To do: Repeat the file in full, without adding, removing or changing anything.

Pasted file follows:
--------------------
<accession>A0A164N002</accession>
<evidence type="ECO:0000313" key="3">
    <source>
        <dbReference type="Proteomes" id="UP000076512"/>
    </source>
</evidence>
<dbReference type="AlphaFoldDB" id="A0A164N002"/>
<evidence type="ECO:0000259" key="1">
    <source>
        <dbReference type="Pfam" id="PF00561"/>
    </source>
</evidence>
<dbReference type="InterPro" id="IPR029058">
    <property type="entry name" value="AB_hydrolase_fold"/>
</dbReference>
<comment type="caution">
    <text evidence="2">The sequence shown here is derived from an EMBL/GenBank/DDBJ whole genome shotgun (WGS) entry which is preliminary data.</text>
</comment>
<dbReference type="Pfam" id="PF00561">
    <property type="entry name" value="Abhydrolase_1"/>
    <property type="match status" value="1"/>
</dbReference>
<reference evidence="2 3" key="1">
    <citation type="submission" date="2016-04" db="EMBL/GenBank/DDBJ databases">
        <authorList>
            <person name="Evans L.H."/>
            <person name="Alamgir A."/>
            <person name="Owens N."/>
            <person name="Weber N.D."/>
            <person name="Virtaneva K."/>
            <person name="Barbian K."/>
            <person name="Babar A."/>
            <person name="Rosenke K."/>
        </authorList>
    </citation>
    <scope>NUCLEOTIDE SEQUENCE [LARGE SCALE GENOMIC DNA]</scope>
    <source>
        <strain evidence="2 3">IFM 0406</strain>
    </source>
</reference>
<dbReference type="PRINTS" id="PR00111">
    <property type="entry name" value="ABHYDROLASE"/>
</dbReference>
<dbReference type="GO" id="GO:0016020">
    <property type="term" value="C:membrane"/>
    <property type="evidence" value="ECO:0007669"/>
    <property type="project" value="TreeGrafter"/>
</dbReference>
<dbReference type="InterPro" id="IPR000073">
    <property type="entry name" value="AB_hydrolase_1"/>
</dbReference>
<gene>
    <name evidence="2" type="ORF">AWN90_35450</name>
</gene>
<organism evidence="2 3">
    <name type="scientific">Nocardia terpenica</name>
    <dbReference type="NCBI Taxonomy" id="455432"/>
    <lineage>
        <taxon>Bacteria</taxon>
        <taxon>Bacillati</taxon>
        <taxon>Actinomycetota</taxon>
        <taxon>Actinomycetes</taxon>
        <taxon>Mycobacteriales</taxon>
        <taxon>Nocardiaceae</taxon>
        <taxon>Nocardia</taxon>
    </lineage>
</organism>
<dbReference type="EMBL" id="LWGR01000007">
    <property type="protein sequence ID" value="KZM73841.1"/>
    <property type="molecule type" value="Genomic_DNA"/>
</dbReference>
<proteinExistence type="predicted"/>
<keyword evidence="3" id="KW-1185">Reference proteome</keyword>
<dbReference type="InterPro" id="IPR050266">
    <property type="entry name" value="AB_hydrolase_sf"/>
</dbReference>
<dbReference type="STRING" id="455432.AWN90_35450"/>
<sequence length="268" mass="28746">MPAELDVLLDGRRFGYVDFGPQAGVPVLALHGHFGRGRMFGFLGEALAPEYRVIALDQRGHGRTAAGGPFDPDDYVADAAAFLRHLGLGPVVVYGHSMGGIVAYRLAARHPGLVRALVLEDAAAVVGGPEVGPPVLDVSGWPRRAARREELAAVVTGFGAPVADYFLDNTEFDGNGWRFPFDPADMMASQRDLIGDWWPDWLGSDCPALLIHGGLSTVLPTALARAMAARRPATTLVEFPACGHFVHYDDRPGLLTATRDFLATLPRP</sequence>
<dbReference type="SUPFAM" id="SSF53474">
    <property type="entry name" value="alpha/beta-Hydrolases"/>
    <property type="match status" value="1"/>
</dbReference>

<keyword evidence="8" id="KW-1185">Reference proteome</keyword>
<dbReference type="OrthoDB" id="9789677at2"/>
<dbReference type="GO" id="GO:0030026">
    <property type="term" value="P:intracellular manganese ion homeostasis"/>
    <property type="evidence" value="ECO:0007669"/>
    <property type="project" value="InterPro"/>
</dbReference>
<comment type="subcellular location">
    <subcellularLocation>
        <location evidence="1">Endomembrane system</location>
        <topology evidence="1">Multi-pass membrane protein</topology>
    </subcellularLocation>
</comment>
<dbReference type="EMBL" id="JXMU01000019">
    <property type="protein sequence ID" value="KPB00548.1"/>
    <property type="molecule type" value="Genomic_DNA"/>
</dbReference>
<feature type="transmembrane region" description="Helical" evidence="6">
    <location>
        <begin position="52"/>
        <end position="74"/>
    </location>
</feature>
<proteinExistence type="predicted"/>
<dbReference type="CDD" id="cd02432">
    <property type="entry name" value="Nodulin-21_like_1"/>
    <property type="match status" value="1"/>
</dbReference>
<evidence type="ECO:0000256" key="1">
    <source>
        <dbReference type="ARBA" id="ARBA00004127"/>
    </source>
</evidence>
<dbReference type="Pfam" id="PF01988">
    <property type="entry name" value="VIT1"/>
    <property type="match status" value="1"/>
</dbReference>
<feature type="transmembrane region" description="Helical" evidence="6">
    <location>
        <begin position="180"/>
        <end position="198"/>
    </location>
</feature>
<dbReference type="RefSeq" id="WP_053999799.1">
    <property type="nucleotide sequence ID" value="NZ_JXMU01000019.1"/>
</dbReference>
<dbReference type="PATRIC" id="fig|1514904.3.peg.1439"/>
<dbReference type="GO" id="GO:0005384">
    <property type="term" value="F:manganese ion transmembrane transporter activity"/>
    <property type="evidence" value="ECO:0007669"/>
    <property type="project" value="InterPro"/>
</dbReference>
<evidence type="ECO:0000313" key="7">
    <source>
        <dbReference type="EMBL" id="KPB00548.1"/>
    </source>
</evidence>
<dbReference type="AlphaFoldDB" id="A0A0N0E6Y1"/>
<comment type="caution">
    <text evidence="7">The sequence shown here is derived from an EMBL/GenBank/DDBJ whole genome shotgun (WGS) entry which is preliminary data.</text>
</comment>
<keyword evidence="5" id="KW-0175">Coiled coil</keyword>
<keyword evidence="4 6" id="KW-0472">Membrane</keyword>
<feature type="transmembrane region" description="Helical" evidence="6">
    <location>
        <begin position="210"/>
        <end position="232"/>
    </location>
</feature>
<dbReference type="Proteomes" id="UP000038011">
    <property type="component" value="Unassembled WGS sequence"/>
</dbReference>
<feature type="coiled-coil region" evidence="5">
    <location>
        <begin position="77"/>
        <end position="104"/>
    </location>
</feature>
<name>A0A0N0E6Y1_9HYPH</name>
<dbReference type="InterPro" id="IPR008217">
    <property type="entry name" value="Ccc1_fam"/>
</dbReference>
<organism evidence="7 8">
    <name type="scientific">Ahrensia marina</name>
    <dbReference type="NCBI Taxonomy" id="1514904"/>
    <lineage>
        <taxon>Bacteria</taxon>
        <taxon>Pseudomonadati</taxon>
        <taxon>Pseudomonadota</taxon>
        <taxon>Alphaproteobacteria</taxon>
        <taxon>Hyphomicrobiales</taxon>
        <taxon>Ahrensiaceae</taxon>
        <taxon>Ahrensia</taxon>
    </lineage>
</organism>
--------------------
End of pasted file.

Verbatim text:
<accession>A0A164N002</accession>
<evidence type="ECO:0000313" key="3">
    <source>
        <dbReference type="Proteomes" id="UP000076512"/>
    </source>
</evidence>
<dbReference type="AlphaFoldDB" id="A0A164N002"/>
<evidence type="ECO:0000259" key="1">
    <source>
        <dbReference type="Pfam" id="PF00561"/>
    </source>
</evidence>
<dbReference type="InterPro" id="IPR029058">
    <property type="entry name" value="AB_hydrolase_fold"/>
</dbReference>
<comment type="caution">
    <text evidence="2">The sequence shown here is derived from an EMBL/GenBank/DDBJ whole genome shotgun (WGS) entry which is preliminary data.</text>
</comment>
<dbReference type="Pfam" id="PF00561">
    <property type="entry name" value="Abhydrolase_1"/>
    <property type="match status" value="1"/>
</dbReference>
<reference evidence="2 3" key="1">
    <citation type="submission" date="2016-04" db="EMBL/GenBank/DDBJ databases">
        <authorList>
            <person name="Evans L.H."/>
            <person name="Alamgir A."/>
            <person name="Owens N."/>
            <person name="Weber N.D."/>
            <person name="Virtaneva K."/>
            <person name="Barbian K."/>
            <person name="Babar A."/>
            <person name="Rosenke K."/>
        </authorList>
    </citation>
    <scope>NUCLEOTIDE SEQUENCE [LARGE SCALE GENOMIC DNA]</scope>
    <source>
        <strain evidence="2 3">IFM 0406</strain>
    </source>
</reference>
<dbReference type="PRINTS" id="PR00111">
    <property type="entry name" value="ABHYDROLASE"/>
</dbReference>
<dbReference type="GO" id="GO:0016020">
    <property type="term" value="C:membrane"/>
    <property type="evidence" value="ECO:0007669"/>
    <property type="project" value="TreeGrafter"/>
</dbReference>
<dbReference type="InterPro" id="IPR000073">
    <property type="entry name" value="AB_hydrolase_1"/>
</dbReference>
<gene>
    <name evidence="2" type="ORF">AWN90_35450</name>
</gene>
<organism evidence="2 3">
    <name type="scientific">Nocardia terpenica</name>
    <dbReference type="NCBI Taxonomy" id="455432"/>
    <lineage>
        <taxon>Bacteria</taxon>
        <taxon>Bacillati</taxon>
        <taxon>Actinomycetota</taxon>
        <taxon>Actinomycetes</taxon>
        <taxon>Mycobacteriales</taxon>
        <taxon>Nocardiaceae</taxon>
        <taxon>Nocardia</taxon>
    </lineage>
</organism>
<dbReference type="EMBL" id="LWGR01000007">
    <property type="protein sequence ID" value="KZM73841.1"/>
    <property type="molecule type" value="Genomic_DNA"/>
</dbReference>
<proteinExistence type="predicted"/>
<keyword evidence="3" id="KW-1185">Reference proteome</keyword>
<dbReference type="InterPro" id="IPR050266">
    <property type="entry name" value="AB_hydrolase_sf"/>
</dbReference>
<dbReference type="STRING" id="455432.AWN90_35450"/>
<sequence length="268" mass="28746">MPAELDVLLDGRRFGYVDFGPQAGVPVLALHGHFGRGRMFGFLGEALAPEYRVIALDQRGHGRTAAGGPFDPDDYVADAAAFLRHLGLGPVVVYGHSMGGIVAYRLAARHPGLVRALVLEDAAAVVGGPEVGPPVLDVSGWPRRAARREELAAVVTGFGAPVADYFLDNTEFDGNGWRFPFDPADMMASQRDLIGDWWPDWLGSDCPALLIHGGLSTVLPTALARAMAARRPATTLVEFPACGHFVHYDDRPGLLTATRDFLATLPRP</sequence>
<dbReference type="SUPFAM" id="SSF53474">
    <property type="entry name" value="alpha/beta-Hydrolases"/>
    <property type="match status" value="1"/>
</dbReference>

<keyword evidence="8" id="KW-1185">Reference proteome</keyword>
<dbReference type="OrthoDB" id="9789677at2"/>
<dbReference type="GO" id="GO:0030026">
    <property type="term" value="P:intracellular manganese ion homeostasis"/>
    <property type="evidence" value="ECO:0007669"/>
    <property type="project" value="InterPro"/>
</dbReference>
<comment type="subcellular location">
    <subcellularLocation>
        <location evidence="1">Endomembrane system</location>
        <topology evidence="1">Multi-pass membrane protein</topology>
    </subcellularLocation>
</comment>
<dbReference type="EMBL" id="JXMU01000019">
    <property type="protein sequence ID" value="KPB00548.1"/>
    <property type="molecule type" value="Genomic_DNA"/>
</dbReference>
<feature type="transmembrane region" description="Helical" evidence="6">
    <location>
        <begin position="52"/>
        <end position="74"/>
    </location>
</feature>
<proteinExistence type="predicted"/>
<dbReference type="CDD" id="cd02432">
    <property type="entry name" value="Nodulin-21_like_1"/>
    <property type="match status" value="1"/>
</dbReference>
<evidence type="ECO:0000256" key="1">
    <source>
        <dbReference type="ARBA" id="ARBA00004127"/>
    </source>
</evidence>
<dbReference type="Pfam" id="PF01988">
    <property type="entry name" value="VIT1"/>
    <property type="match status" value="1"/>
</dbReference>
<feature type="transmembrane region" description="Helical" evidence="6">
    <location>
        <begin position="180"/>
        <end position="198"/>
    </location>
</feature>
<dbReference type="RefSeq" id="WP_053999799.1">
    <property type="nucleotide sequence ID" value="NZ_JXMU01000019.1"/>
</dbReference>
<dbReference type="PATRIC" id="fig|1514904.3.peg.1439"/>
<dbReference type="GO" id="GO:0005384">
    <property type="term" value="F:manganese ion transmembrane transporter activity"/>
    <property type="evidence" value="ECO:0007669"/>
    <property type="project" value="InterPro"/>
</dbReference>
<evidence type="ECO:0000313" key="7">
    <source>
        <dbReference type="EMBL" id="KPB00548.1"/>
    </source>
</evidence>
<dbReference type="AlphaFoldDB" id="A0A0N0E6Y1"/>
<comment type="caution">
    <text evidence="7">The sequence shown here is derived from an EMBL/GenBank/DDBJ whole genome shotgun (WGS) entry which is preliminary data.</text>
</comment>
<keyword evidence="5" id="KW-0175">Coiled coil</keyword>
<keyword evidence="4 6" id="KW-0472">Membrane</keyword>
<feature type="transmembrane region" description="Helical" evidence="6">
    <location>
        <begin position="210"/>
        <end position="232"/>
    </location>
</feature>
<dbReference type="Proteomes" id="UP000038011">
    <property type="component" value="Unassembled WGS sequence"/>
</dbReference>
<feature type="coiled-coil region" evidence="5">
    <location>
        <begin position="77"/>
        <end position="104"/>
    </location>
</feature>
<name>A0A0N0E6Y1_9HYPH</name>
<dbReference type="InterPro" id="IPR008217">
    <property type="entry name" value="Ccc1_fam"/>
</dbReference>
<organism evidence="7 8">
    <name type="scientific">Ahrensia marina</name>
    <dbReference type="NCBI Taxonomy" id="1514904"/>
    <lineage>
        <taxon>Bacteria</taxon>
        <taxon>Pseudomonadati</taxon>
        <taxon>Pseudomonadota</taxon>
        <taxon>Alphaproteobacteria</taxon>
        <taxon>Hyphomicrobiales</taxon>
        <taxon>Ahrensiaceae</taxon>
        <taxon>Ahrensia</taxon>
    </lineage>
</organism>